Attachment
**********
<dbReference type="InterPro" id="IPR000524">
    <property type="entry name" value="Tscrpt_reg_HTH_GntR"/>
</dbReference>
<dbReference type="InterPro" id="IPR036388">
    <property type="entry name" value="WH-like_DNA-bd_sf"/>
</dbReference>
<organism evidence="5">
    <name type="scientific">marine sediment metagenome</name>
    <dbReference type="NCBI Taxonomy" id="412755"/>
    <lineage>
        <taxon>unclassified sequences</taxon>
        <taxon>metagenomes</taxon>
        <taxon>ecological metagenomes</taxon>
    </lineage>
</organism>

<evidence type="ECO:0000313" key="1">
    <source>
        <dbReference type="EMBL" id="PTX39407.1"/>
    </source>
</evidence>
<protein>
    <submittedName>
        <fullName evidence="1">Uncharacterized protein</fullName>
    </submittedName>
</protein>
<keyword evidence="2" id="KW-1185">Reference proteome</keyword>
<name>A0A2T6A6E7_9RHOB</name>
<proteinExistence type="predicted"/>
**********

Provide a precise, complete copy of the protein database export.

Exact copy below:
<dbReference type="InterPro" id="IPR000524">
    <property type="entry name" value="Tscrpt_reg_HTH_GntR"/>
</dbReference>
<dbReference type="InterPro" id="IPR036388">
    <property type="entry name" value="WH-like_DNA-bd_sf"/>
</dbReference>
<organism evidence="5">
    <name type="scientific">marine sediment metagenome</name>
    <dbReference type="NCBI Taxonomy" id="412755"/>
    <lineage>
        <taxon>unclassified sequences</taxon>
        <taxon>metagenomes</taxon>
        <taxon>ecological metagenomes</taxon>
    </lineage>
</organism>

<evidence type="ECO:0000313" key="1">
    <source>
        <dbReference type="EMBL" id="PTX39407.1"/>
    </source>
</evidence>
<protein>
    <submittedName>
        <fullName evidence="1">Uncharacterized protein</fullName>
    </submittedName>
</protein>
<keyword evidence="2" id="KW-1185">Reference proteome</keyword>
<name>A0A2T6A6E7_9RHOB</name>
<proteinExistence type="predicted"/>